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The National Roman Fabric Reference Collection: a Handbook

Hand specimen picture panel
Thin section picture panel


Appendix 1: Keywords and Definitions
Appendix 2: Physical Layout of Sherds Housed in the NRFRC


Upchurch Fine Reduced ware (UPC FR)

Five samples

General appearance

In this fabric the break is usually composed of sandwiched layers or margins of darker and lighter grey (6/0–4/0) or grey and orange (2.5YR 5/4). Some examples however have a well-defined black core which look very similar to Lincoln Market Rasen Fine Reduced ware. Surfaces are usually dark grey (5/0–4/0) or black and may be burnished or slipped, and decorated with rows of barbotine dots. When burnished, the surface is usually smooth, even and semi-lustrous. The fabric is hard and the fracture smooth. A wide variety of vessel forms was made.

Hand specimen

Inclusions are generally well sorted and measure <0.2mm in a sparsely micaceous (silver) clay. Only quartz is common, with red and black iron-rich grains (0.1–0.8mm) and pale-coloured clay pellets (0.2–2.0mm) routinely present but sparse. Our samples belong to Monaghan’s (1987, 252) fabric N1; a finer version of the ware (N2) comprises only silt-grade inclusions.

Thin section

Sparse well-sorted quartz, normally silt sized but occasionally <0.1mm, set in a slightly micaceous clay containing muscovite and less biotite mica is present. The fabric is distinguished by common large ill-sorted clay pellets and poorly mixed clay, sometimes opaque in part, up to 1.5mm. Silt-sized opaques and flint can also be identified.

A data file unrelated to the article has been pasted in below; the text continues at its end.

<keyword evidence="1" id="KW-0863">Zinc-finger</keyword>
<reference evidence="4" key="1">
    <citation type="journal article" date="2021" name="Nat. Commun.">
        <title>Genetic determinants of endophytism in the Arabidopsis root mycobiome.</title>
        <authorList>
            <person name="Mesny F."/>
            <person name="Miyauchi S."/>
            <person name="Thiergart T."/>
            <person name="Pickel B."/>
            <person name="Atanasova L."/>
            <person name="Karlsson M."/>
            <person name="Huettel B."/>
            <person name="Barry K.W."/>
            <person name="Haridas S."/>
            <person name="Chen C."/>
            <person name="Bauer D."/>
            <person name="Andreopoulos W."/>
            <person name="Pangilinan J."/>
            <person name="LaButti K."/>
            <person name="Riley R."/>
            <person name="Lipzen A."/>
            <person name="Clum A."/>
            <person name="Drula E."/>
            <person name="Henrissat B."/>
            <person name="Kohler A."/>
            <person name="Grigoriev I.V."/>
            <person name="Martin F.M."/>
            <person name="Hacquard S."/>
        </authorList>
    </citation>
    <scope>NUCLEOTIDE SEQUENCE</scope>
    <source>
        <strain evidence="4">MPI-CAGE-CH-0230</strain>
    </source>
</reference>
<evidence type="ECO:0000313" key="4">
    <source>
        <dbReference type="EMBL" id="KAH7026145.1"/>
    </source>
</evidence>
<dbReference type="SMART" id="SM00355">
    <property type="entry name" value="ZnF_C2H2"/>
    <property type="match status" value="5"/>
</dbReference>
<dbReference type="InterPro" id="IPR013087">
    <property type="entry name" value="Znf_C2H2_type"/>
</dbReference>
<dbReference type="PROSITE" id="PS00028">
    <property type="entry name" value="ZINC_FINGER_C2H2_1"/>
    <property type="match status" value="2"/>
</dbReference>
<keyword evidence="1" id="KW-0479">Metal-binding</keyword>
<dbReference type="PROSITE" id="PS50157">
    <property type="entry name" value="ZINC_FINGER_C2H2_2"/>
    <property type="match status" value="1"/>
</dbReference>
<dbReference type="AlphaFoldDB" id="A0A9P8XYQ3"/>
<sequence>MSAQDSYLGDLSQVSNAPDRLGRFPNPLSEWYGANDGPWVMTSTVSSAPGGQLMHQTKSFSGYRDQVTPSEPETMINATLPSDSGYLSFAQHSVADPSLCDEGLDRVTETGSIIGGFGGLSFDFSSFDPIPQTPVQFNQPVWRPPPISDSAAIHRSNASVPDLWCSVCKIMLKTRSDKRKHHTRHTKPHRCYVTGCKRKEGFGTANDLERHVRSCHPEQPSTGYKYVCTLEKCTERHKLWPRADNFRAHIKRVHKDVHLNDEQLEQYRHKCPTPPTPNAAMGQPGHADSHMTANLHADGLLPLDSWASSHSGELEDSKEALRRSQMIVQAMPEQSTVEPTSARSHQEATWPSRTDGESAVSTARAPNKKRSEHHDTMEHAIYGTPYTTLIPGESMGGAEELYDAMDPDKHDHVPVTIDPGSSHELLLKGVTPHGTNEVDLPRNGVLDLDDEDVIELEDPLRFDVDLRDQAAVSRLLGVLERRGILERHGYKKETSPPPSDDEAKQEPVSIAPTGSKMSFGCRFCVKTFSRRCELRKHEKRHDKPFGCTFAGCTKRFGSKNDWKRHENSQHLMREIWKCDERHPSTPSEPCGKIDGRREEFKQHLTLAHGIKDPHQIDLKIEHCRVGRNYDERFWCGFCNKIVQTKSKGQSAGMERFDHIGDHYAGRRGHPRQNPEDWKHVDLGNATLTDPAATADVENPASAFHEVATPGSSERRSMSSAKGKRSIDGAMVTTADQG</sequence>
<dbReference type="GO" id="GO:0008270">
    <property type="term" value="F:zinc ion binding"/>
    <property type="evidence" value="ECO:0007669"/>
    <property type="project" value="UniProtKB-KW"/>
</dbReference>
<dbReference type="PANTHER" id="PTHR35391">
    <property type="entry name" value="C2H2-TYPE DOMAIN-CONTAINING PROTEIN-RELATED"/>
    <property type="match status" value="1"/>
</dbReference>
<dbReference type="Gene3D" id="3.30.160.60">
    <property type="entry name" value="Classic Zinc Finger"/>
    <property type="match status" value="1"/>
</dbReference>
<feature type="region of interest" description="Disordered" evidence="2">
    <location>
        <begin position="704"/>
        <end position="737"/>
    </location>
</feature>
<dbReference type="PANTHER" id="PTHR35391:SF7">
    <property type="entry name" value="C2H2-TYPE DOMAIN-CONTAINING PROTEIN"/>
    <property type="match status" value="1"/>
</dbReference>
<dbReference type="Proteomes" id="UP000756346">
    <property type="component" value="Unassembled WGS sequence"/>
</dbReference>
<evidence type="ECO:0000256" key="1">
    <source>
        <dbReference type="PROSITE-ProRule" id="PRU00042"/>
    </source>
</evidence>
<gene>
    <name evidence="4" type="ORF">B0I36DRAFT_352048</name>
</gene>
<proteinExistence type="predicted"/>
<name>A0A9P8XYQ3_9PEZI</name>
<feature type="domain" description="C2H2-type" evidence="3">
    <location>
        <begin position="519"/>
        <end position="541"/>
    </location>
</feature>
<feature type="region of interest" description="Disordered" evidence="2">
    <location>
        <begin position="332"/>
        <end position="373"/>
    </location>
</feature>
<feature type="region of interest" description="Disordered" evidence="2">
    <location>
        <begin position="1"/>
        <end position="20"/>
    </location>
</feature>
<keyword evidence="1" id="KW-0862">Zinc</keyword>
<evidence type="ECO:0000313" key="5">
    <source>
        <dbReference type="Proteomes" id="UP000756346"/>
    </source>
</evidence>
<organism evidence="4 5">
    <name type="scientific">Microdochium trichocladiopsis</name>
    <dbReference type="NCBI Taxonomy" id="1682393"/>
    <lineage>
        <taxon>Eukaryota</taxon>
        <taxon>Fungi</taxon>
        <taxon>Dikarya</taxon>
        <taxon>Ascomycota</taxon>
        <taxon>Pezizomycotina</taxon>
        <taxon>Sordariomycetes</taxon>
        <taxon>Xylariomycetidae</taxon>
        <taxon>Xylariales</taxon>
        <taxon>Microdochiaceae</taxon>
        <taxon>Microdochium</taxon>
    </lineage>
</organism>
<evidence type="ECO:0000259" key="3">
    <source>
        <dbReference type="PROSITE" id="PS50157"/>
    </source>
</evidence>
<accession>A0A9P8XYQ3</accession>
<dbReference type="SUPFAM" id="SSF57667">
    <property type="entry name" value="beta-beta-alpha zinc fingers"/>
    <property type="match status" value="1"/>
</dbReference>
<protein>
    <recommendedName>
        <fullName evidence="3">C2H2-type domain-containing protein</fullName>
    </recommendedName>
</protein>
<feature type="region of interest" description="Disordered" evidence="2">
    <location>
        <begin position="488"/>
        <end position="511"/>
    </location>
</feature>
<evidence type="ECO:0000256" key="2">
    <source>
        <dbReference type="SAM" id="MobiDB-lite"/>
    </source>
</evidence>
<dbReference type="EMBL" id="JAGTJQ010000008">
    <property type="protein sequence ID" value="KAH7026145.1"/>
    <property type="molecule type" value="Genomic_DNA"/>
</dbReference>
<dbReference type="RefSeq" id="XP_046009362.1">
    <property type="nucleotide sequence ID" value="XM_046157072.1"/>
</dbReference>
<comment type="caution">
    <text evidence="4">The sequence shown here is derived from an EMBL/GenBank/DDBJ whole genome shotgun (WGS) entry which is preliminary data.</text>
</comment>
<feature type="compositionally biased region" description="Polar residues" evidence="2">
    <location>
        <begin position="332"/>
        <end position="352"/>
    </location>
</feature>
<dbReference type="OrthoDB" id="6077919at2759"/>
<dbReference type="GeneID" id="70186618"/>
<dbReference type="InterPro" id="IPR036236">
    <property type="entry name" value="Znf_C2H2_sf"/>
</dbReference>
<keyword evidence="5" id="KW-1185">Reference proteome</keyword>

A number of kilns on the Upchurch Marshes are known to have produced these fine reduced wares (Monaghan 1987, 22–8).


Guildhall Museum, Rochester


Royal Museum and Art Gallery, Canterbury; Department of Prehistoric & Romano-British Antiquities, The British Museum; Maidstone Museum; Guildhall Museum, Rochester


Monaghan, J, 1983 An investigation of the Romano-British pottery industry of the Upchurch marshes, Archaeol Cant 98, 27–49

Monaghan, J, 1987 Upchurch and Thameside Roman pottery. A ceramic typology for northern Kent, first to third centuries AD, BAR 173

Pollard, R J, 1988 The Roman pottery of Kent

Pollard, R J, 1995a The mid to late Roman pottery, in Excavations in the Marlowe Car Park and surrounding areas. Part 2: the finds (K Blockley, M Blockley, P Blockley, S S Frere & S Stow), The Archaeology of Canterbury 5, 690–736

Plate 139: Fresh sherd break of UPC FR (width of field 24 mm). Click to see a larger version

Plate 139: Fresh sherd break of UPC FR (width of field 24 mm)

Plate 139.1: Photomicrograph of UPC FR (XPL) (width of field 1.74 mm). Click to see a larger version

Plate 139.1: Photomicrograph of UPC FR (XPL) (width of field 1.74 mm)

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